“They just wrapped up a sweetheart million dollar deal with the Canadian government for some Revolutionary War canons and a shitload of semi-automatic muskets. And I get my 15% cut for setting it all up. We’ll be in a joyous mood so the last thing we need is your namby-pamby whining about gun control.”
With a flick of his hand he dismissed her and told her to change her frock. Then he added:
“How about the blue calico? It brings out your eyes. And for Christ’s sake wash that blood off of you. Who do you think you are, Jackie Kennedy?”
From the distance of being just a fan, my reading between the lines leads me to believe Judy Garland and Marlene Dietrich may have been good friends. The kind who make disparaging remarks about the other that sound bitchy. But that, in reality, reflect an irony they share and a confidence they hold that it’s not mean-spirited.
Judy told about running into Marlene in England in the early 1960’s. This was in the waning years of their careers when they were reduced to cabaret acts, As they semi-circled the demi-monde performing for Cafe Society, occasionally they’d be in the same city at the same time.
The Blue Angel invited Dorothy to her London suite. Over cocktails Marlene put on her latest live concert album. She was so pleased with it she stood by the stereo lifting and dropping the needle to play only the highlights.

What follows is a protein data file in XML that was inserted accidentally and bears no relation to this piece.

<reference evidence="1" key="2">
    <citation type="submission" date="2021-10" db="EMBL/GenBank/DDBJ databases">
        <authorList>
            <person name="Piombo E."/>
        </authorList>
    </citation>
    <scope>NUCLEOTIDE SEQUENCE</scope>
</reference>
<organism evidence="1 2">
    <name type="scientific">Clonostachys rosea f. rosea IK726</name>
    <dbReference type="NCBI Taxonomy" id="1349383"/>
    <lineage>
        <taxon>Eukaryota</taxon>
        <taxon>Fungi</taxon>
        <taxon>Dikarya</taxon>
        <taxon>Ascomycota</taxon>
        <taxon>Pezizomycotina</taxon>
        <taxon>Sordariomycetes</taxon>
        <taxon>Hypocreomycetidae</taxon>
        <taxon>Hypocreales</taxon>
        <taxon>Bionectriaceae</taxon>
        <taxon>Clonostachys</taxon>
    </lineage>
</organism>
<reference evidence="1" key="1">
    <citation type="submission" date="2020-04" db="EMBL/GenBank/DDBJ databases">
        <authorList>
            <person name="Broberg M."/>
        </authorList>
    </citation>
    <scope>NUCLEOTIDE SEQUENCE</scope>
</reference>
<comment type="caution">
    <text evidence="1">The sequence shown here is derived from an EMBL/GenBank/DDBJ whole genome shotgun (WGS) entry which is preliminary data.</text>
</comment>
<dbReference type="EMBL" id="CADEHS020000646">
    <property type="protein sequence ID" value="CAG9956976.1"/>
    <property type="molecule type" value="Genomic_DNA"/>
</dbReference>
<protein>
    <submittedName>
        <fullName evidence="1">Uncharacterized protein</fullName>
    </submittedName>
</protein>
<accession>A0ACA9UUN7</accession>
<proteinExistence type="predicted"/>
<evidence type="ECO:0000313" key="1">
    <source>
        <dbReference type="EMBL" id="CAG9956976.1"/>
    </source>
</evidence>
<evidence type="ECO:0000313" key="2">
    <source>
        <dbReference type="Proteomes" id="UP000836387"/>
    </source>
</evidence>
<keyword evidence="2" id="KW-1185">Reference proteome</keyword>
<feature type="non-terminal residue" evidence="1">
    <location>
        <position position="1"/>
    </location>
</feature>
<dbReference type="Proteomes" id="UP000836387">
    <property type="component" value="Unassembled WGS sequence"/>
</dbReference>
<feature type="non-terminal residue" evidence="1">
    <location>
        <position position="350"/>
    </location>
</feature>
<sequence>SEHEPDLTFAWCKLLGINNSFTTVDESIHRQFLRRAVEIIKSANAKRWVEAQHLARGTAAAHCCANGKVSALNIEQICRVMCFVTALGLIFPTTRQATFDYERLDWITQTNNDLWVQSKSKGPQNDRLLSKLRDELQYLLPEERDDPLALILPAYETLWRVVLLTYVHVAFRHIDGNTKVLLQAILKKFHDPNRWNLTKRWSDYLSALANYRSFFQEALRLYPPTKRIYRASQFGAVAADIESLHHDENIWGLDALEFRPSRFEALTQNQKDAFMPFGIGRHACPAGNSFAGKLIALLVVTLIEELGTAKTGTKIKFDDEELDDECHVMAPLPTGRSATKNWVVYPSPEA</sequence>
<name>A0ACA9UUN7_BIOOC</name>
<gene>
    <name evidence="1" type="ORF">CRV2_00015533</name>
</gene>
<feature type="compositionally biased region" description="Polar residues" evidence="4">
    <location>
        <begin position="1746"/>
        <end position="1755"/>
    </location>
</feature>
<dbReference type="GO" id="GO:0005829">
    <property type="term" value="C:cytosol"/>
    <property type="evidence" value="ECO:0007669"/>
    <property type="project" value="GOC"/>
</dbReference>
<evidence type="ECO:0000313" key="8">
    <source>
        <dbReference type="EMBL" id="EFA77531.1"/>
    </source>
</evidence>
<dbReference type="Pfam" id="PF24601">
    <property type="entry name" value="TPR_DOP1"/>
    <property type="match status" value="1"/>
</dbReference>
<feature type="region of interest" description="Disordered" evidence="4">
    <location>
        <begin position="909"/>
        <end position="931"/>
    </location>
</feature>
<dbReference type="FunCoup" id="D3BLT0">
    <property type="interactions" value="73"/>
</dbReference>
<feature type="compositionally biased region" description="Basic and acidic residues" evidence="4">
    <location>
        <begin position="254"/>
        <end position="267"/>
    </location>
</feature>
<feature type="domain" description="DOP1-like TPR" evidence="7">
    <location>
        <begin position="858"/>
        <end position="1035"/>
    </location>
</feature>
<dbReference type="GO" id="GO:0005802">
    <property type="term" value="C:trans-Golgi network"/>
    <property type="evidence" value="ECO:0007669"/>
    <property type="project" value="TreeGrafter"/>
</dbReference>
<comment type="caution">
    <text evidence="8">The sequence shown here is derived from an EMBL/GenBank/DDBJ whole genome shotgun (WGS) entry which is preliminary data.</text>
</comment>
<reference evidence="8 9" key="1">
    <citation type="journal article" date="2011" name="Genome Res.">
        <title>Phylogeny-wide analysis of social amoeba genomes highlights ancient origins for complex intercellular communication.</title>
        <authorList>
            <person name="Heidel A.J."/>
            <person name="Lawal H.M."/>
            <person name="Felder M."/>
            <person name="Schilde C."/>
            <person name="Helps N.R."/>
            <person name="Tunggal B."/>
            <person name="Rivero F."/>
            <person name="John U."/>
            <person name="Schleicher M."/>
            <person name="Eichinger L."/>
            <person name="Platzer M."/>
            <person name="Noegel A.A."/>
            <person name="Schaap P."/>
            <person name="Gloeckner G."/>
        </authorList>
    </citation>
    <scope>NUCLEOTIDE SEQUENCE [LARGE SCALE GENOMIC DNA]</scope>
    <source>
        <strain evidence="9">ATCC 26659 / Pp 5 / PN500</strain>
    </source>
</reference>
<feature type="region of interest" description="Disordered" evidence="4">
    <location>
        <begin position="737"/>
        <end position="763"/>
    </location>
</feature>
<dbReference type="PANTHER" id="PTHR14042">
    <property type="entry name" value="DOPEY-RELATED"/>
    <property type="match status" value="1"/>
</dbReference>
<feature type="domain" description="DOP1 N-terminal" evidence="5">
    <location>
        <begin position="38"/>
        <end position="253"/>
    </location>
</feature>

Judy said the weird thing was she never heard the orchestra or any singing. It was just the thunderous applause at the end of one number then the needle was moved to the end of the next track. She went through the entire album that way then started over again.
With a roaring ovation as constant backdrop, Marlene kept turning and asking incredulously, “Do you hear that? Can you believe it?”
I thought of that story because there was a clip of her in my morning Youtube wake-up feed. She was performing at The Grand Gala du Disque in 1963 and it confirmed the applause addiction Judy had observed.
Marlene only did three numbers (that included an incongruous tribute to folk singer Pete Seeger) and left the stage. Then she came back three separate times for encores.
I’d recently read Dietrich’s sex goddess persona did not resemble the way she lived. She was most comfortable being a house frau whipping up sauerbraten and butterkuchen for friends and family. In place of the Swansdown White Fox Coat she flung on stage, at home she preferred capri pants and a tee shirt with her hair in a babushka.